While scientist have known for years that deforestation in the Amazon is a huge threat to biodiversity, a new study has revealed that deforestation is also detrimental to the diversity of bacteria in the soil, too.
The study, which was published online in the Proceedings of the National Academy of Sciences, revealed that converting forest into cattle pasture reduced the number of species of bacteria present at first. The number of species later increased, so that there were more in any soil sample than before the land was cleared, they also became more uniform over a wide area by eliminating endemic species and replacing them with bacteria found in pastures all over the Amazon.
The study was undertaken by an international group of scientists including Michigan State University professor James Tiedje, as well as researchers from the University of Massachusetts, University of Oregon, University of Texas at Arlington, and University of Sao Paolo.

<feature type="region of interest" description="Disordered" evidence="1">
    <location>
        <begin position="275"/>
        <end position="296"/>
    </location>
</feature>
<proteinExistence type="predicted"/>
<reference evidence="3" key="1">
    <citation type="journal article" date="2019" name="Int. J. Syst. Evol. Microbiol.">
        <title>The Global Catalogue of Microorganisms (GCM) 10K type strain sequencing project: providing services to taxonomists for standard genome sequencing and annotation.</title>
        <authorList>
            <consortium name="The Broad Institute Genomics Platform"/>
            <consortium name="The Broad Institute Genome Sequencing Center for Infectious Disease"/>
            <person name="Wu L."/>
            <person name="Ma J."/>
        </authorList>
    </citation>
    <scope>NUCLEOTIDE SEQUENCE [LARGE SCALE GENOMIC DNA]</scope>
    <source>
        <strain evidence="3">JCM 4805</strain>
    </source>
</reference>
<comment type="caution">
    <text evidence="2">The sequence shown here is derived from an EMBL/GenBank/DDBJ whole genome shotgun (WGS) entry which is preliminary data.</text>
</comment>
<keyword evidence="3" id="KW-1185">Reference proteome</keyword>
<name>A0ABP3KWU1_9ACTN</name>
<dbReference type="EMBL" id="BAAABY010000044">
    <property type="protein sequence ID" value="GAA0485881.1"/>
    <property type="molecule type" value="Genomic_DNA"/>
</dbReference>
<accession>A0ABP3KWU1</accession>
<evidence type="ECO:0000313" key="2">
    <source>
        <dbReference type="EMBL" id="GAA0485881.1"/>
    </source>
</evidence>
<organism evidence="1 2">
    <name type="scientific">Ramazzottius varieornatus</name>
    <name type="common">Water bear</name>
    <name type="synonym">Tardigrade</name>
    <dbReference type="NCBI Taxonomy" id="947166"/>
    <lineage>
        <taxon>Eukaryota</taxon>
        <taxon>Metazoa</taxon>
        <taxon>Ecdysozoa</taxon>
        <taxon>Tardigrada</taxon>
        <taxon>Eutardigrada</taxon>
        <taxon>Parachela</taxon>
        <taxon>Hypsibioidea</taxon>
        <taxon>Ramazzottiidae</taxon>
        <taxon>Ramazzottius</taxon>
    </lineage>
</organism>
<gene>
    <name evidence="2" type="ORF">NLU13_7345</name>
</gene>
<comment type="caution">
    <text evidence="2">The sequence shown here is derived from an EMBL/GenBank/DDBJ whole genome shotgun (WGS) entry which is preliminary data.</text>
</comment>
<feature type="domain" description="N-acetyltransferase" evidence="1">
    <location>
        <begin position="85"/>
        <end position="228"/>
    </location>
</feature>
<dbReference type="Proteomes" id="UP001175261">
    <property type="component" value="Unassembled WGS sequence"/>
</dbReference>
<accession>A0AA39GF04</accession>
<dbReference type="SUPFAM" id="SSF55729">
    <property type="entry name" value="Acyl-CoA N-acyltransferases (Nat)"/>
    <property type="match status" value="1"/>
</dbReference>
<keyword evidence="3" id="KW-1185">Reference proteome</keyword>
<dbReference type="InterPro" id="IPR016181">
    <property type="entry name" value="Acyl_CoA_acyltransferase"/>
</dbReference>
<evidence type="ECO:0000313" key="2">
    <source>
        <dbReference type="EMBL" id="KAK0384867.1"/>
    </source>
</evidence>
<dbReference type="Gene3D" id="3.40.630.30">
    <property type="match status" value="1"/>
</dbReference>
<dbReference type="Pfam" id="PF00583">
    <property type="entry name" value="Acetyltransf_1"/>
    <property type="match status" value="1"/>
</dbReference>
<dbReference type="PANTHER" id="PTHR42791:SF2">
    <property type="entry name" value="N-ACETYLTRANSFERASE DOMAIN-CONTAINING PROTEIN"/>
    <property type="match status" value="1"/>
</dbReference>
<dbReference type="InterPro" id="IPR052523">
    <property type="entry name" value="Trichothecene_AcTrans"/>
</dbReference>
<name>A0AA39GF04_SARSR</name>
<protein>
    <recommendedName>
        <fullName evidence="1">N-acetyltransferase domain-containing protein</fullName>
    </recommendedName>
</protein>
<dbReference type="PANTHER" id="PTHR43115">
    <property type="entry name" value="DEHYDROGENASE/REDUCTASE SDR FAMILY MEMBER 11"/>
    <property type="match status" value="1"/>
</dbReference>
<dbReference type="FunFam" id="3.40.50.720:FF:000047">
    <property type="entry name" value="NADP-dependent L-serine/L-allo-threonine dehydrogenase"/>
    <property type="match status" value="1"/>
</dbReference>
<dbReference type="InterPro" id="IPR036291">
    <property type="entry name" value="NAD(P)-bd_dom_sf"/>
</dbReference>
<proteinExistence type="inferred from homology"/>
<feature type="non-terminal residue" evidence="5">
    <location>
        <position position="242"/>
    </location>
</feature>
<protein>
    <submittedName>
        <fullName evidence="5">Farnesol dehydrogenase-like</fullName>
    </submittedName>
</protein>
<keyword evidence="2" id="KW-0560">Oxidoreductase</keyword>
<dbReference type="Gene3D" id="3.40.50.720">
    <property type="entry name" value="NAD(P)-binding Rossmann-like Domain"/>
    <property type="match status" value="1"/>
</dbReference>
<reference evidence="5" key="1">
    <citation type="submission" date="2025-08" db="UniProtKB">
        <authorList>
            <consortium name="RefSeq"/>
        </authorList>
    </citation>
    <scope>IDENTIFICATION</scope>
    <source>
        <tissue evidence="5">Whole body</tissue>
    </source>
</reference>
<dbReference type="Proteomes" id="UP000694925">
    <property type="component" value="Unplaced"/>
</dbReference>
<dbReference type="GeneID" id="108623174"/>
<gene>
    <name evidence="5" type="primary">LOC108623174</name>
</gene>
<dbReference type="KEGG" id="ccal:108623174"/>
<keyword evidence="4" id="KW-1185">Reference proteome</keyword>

Lead researcher Jorge Rordigues said, “We have known for a long time that conversion of rainforest land in the Amazon for agriculture results in a loss of biodiversity in plants and animals. Now we know that microbial communities, which are so important to the ecosystem, also suffer significant losses.”
This finding has caused concern among the scientists that the loss of genetic variation in bacteria across a converted forest could increase the pressure on the ecosystem.
“The combination of loss of forest species and the homogenization of pasture communities together signal that this ecosystem is now a lot less capable to deal with additional outside stress,” Klaus Nüsslein, project director said.
The study was conducted on a large scale. The team sampled a 100 square kilometer area, about 38 square miles, in the Fazenda Nova Vida site in Rondônia, Brazil, where rainforest has been converted